Description of Figure/Doll

Handcrafted colonial man, made from wire, paper and cloth. He is dressed in a black three-corner cocked hat, red felt doublet, white lace neck collar (cravat), and fancy brocade vest. His head is made from ceramic, and he has fine brown hair and a painted face. He is holding a pipe made of plastic. Tag says: “Byers’ Choice Ltd. 2000. Created especially for Williamsburg.”

Link to higher resolution images at ClipPix

USA: Virginia

Location: Eastern USA

Capital: Richmond

Main language: English

Currency: US dollar


Construction: wire, paper, cloth

Height in Centimeters: 30

Height in Inches: 12

Thomas Jefferson and His Fiddle

Reading Level: 6.80

I’m in 5th grade and I have to write a report for my social studies class. We are studying about he Declaration of Independence, and I must say I’m impressed by a man named Thomas Jefferson. The fact that he wrote the Declaration of Independence, the most important document in the United States, is amazing!

As I did a little research about Thomas Jefferson, I learned some other interesting things about his life. He held many important offices. For example, he served as the Vice President of the United states for four years, then became President for eight years (1801-1809).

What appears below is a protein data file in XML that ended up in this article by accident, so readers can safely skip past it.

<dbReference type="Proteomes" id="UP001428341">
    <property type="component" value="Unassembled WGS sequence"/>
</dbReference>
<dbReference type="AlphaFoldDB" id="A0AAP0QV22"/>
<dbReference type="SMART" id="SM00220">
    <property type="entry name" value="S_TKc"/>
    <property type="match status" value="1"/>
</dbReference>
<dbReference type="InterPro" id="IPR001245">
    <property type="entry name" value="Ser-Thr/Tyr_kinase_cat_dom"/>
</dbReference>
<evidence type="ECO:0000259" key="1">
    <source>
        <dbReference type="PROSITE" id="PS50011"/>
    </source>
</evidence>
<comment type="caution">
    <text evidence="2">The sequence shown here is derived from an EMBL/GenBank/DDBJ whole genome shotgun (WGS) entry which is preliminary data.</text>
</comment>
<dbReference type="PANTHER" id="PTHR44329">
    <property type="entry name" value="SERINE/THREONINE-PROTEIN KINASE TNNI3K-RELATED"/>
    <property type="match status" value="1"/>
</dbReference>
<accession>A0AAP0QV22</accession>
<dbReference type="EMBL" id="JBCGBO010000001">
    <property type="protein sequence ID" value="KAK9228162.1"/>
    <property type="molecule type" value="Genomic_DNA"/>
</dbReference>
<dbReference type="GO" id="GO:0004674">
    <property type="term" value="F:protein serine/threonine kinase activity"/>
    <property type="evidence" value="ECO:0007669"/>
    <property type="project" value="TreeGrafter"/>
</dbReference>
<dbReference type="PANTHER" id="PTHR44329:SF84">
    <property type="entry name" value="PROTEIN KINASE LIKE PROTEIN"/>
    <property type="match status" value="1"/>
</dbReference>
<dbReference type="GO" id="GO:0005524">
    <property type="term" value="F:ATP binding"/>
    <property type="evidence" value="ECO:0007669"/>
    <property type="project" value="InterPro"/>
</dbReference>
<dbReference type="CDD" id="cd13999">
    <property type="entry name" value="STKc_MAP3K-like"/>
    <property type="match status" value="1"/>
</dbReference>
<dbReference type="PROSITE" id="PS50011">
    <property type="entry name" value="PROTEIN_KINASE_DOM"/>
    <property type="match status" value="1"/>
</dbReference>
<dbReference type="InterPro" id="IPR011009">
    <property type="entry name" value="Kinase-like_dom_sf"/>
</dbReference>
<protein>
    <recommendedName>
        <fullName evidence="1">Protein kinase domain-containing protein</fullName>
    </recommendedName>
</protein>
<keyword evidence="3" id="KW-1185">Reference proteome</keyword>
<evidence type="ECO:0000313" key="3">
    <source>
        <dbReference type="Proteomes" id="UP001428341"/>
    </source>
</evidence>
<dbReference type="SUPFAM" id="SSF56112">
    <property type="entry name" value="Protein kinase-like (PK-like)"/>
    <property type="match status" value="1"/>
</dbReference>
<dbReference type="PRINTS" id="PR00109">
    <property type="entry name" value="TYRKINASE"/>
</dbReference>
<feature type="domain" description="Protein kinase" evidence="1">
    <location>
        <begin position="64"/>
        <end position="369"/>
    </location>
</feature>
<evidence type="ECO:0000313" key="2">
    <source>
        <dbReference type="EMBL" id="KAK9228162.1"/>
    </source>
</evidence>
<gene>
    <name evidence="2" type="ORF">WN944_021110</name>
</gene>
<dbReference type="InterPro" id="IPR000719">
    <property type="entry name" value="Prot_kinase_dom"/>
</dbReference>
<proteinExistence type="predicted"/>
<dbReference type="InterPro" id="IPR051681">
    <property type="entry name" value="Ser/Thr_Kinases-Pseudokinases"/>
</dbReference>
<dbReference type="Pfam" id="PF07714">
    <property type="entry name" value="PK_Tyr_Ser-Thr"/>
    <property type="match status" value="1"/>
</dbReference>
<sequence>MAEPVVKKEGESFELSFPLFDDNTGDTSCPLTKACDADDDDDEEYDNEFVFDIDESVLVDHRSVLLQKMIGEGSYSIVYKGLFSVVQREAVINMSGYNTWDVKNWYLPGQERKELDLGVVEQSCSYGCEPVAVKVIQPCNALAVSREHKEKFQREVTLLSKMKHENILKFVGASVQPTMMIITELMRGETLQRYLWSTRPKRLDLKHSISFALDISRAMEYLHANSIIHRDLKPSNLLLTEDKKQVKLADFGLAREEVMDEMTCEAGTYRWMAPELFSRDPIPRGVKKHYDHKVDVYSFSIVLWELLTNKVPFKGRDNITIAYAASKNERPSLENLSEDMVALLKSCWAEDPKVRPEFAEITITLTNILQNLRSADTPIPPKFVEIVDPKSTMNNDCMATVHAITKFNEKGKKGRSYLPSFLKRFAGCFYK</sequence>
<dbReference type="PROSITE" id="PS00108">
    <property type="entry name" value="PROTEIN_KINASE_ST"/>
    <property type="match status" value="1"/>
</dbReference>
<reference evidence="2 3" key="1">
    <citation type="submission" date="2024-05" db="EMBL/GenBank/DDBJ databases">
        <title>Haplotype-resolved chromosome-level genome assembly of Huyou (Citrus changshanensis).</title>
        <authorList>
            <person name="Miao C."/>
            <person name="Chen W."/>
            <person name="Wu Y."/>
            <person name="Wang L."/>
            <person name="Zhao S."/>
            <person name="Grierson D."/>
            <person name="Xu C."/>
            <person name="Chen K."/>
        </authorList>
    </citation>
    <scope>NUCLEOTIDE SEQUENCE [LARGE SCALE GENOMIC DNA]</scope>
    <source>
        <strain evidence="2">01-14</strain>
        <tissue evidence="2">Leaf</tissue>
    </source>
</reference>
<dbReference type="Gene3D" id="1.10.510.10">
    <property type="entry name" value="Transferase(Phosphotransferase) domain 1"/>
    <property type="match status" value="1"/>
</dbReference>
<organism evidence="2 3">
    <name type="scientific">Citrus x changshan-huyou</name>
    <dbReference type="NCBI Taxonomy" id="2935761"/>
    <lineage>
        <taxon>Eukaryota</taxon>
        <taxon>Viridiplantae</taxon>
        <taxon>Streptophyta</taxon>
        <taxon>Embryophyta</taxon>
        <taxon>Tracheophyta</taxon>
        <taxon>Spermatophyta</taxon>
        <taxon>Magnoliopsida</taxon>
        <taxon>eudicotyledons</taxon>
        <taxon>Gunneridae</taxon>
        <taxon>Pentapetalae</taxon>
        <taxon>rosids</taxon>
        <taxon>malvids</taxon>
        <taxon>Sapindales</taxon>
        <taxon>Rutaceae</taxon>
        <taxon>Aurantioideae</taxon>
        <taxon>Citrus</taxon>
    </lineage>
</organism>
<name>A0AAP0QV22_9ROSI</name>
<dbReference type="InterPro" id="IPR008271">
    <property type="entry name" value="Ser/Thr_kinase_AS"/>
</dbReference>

In his free time, Jefferson loved to farm, fish, canoe, and hunt. However, he also loved to play the violin (known as a fiddle back then).

Jefferson’s fiddle was very dear to him. He loved to play it, and he took good care of it. When his father’s home burned, he asked, “Are all the books destroyed?” The old family servant, who knew is how much his master loved his violin, answered “Yes, Master, they are, but we saved your fiddle.”

Jefferson even said that is was the fiddle that won his wife. You see, his girlfriend was quite a belle in Virginia society. One day, two of her suitors, bent on learning their fate from her own lips, met in the hall of her house. The sound of music coming from the hall caused them to listen. They could hear Martha singing a love song, while Jefferson accompanied her with his violin. Something in the song, and in the manner of her singing, made them realize they might as well go away. So they quietly left the hall, mounted their horses and rode away, sadder but wiser men.

In a week or two, the engagement of Mrs. Martha Skelton to Thomas Jefferson was among the rumors of the day.

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